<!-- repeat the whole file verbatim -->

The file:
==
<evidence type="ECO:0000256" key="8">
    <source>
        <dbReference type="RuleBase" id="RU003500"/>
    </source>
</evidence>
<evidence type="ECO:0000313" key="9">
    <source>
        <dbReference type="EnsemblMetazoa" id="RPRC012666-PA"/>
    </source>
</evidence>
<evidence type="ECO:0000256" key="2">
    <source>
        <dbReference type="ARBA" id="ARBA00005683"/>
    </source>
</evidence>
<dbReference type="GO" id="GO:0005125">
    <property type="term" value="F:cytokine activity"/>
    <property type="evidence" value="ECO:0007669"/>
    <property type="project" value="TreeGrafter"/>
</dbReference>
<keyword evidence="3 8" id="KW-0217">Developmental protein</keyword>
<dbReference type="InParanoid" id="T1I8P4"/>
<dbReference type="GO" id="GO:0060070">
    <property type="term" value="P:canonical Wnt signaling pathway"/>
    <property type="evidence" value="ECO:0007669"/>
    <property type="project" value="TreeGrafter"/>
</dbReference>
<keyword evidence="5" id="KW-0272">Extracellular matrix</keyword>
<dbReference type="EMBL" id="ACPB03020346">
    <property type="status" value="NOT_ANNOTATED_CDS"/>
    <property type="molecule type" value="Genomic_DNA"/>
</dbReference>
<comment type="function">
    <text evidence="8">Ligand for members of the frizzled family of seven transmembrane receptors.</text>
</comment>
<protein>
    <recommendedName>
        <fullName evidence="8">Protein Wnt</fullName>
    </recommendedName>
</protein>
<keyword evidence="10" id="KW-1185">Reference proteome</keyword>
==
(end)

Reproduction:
<evidence type="ECO:0000256" key="8">
    <source>
        <dbReference type="RuleBase" id="RU003500"/>
    </source>
</evidence>
<evidence type="ECO:0000313" key="9">
    <source>
        <dbReference type="EnsemblMetazoa" id="RPRC012666-PA"/>
    </source>
</evidence>
<evidence type="ECO:0000256" key="2">
    <source>
        <dbReference type="ARBA" id="ARBA00005683"/>
    </source>
</evidence>
<dbReference type="GO" id="GO:0005125">
    <property type="term" value="F:cytokine activity"/>
    <property type="evidence" value="ECO:0007669"/>
    <property type="project" value="TreeGrafter"/>
</dbReference>
<keyword evidence="3 8" id="KW-0217">Developmental protein</keyword>
<dbReference type="InParanoid" id="T1I8P4"/>
<dbReference type="GO" id="GO:0060070">
    <property type="term" value="P:canonical Wnt signaling pathway"/>
    <property type="evidence" value="ECO:0007669"/>
    <property type="project" value="TreeGrafter"/>
</dbReference>
<keyword evidence="5" id="KW-0272">Extracellular matrix</keyword>
<dbReference type="EMBL" id="ACPB03020346">
    <property type="status" value="NOT_ANNOTATED_CDS"/>
    <property type="molecule type" value="Genomic_DNA"/>
</dbReference>
<comment type="function">
    <text evidence="8">Ligand for members of the frizzled family of seven transmembrane receptors.</text>
</comment>
<protein>
    <recommendedName>
        <fullName evidence="8">Protein Wnt</fullName>
    </recommendedName>
</protein>
<keyword evidence="10" id="KW-1185">Reference proteome</keyword>